EHRI Workshop: "Once They Are Engaged, They Want to Know More"

EHRI Workshop
Monday, 27 November, 2017

EHRI Workshop “Engaging New Generations. The Holocaust and Knowledge Dissemination in the Digital Age” - Amsterdam, 9 November 2017

On November 9, the EHRI Workshop “Engaging New Generations” was held at the NIOD Institute for War, Holocaust and Genocide Studies in Amsterdam. More than 30 participants from Europe, Israel and the USA discussed the role that digital media can, or should play in addressing new generations and the way they relate to the Holocaust.

Some speakers represented prominent cultural institutions such as Yad Vashem, the United States Holocaust Memorial Museum and the Anne Frank House. Others were connected to small and medium-sized creative-digital industries or part of grassroots initiatives that, by building on digital methods and tools, aim to contribute to improving the availability of reliable and properly contextualised Holocaust materials (see the workshop programme).

Characterized by a great diversity of specialisations, affiliations and national backgrounds, the participants of the workshop agreed that the digital age offers important opportunities. As the last witnesses of the Holocaust are about to pass away, our past-present relationship is about to change profoundly. Against that backdrop digital tools can function, according to Michael Haley Goldman of the United States Holocaust Memorial Museum, as ‘rule benders’, that need serious testing, not only by professionals but also by audiences.

“Once they are engaged, they want to know more”, was one of the outcomes of the presentation by Susan Hogervorst of the Open University, who talked about her research into the use of video interview portals by young History teachers. Almost the same words were used by Stephanie Billib from the Gedenkstätte Bergen-Belsen who presented on the tablet application in Bergen-Belsen and its use in educational contexts. There is no lack of interest in the Holocaust with younger people, but first you have to engage their attention. Digital media may be crucial for doing so.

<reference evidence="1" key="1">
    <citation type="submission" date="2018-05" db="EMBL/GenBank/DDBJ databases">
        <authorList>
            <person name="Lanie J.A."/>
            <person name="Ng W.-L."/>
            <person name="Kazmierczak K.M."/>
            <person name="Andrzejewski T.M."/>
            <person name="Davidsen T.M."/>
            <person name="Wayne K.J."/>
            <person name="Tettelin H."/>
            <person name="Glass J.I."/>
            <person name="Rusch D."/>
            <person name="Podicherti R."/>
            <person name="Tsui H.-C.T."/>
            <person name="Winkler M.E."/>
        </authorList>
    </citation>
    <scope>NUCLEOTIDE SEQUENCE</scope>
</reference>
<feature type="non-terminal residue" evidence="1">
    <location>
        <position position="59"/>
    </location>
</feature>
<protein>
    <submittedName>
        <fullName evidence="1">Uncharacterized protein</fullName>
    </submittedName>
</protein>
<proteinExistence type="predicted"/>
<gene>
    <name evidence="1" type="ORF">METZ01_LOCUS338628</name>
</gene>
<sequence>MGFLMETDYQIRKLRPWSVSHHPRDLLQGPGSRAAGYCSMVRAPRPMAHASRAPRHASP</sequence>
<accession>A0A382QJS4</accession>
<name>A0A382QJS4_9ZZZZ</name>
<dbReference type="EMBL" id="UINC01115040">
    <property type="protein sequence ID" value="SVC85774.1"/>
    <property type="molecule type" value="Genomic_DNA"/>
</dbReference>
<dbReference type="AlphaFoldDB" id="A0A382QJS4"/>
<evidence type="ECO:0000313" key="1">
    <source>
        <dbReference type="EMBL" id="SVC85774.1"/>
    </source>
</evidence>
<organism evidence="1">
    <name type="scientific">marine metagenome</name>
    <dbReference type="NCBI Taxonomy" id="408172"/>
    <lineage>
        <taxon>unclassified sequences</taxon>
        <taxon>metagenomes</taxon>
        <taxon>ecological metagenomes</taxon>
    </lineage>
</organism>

The case presented by Angeliki Gavriiloglou, Christos Chatziioanidis and Christos Panourgias from the International Hellenic University (IHU) and the Aristotle University of Thessaloniki (AUTH) on Jewish students of Thessaloniki during the World War II, showed convincingly that digital tools – that in this case allow the spatial mapping of social structures and the online sharing of spatial visualisations – can stimulate important new insights: the Jews of Thessaloniki were not living in separated neighbourhoods, as is often thought, but were an integral part of the whole city.  

Digital media may have many advantages, but during the discussions and presentations several participants also emphasised the challenges. A question often asked is whether it is appropriate to use various digital media for Holocaust dissemination and education, especially when it involves games or virtual reality. In response, Pieter Van den Heede of the Erasmus Universiteit Rotterdam (EUR) made clear that games can help to counter fixed images of occupied societies during WWII. The game This War of Mine for example, zooms in on liminal moments, where people have to make decisions without knowing what the consequences will be.

It was in particular the digital/archaeological reconstruction of the extermination camp Sobibor, presented by Laura van Rij of the National Holocaust Museum Amsterdam that triggered discussion. Does a technical reconstruction of a gas chamber have a purpose on its own? Or should we consider it as part of our contemporary event/experience culture and is it therefore, following Shik Na'ama of Yad Vashem, an example of the "abuse of technology"?

Another problem with the use of digital media can be to manage expectations that are too high, on both an institutional and public level. As Gerrit Netten’s presentation about the collaboration of the Anne Frank House with Google Cultural Institute indicated, even when you work with Google, the results are not always impressive. The digital exposition reached far lesser people than expected. At the same time, the audience often expects to find “everything” once they are interested. But that doesn’t mean they know how to search. Often enough people don’t understand how to use the website or search tools.

The discussion was broadened by the valuable input of presentations on the digital and non-digital infrastructure of memory in Srebrenica by Angela Boone, and in Indonesia in relation to "1965" by Paula Hendrikx. Here digital media play different roles. Sometimes they help break silence or contest suppressive narratives. It is important to note however, that the overall presence of new media does not guarantee openness or space for multi-perspectivity. 

In his closing reflections Gerben Zaagsma of the Luxembourg Centre for Contemporary and Digital History stressed that when developing new ways of digital knowledge dissemination, places and objects are as important as survivor testimonies, and maybe in the future will become even more important. He also noted our lack of knowledge of the mental effects of new technologies. Here indeed new research is needed, for example in order to prevent traumatising young students  exposed to digital reconstructions of Holocaust-related experiences. 

Petra Drenth and Martijn Eickhoff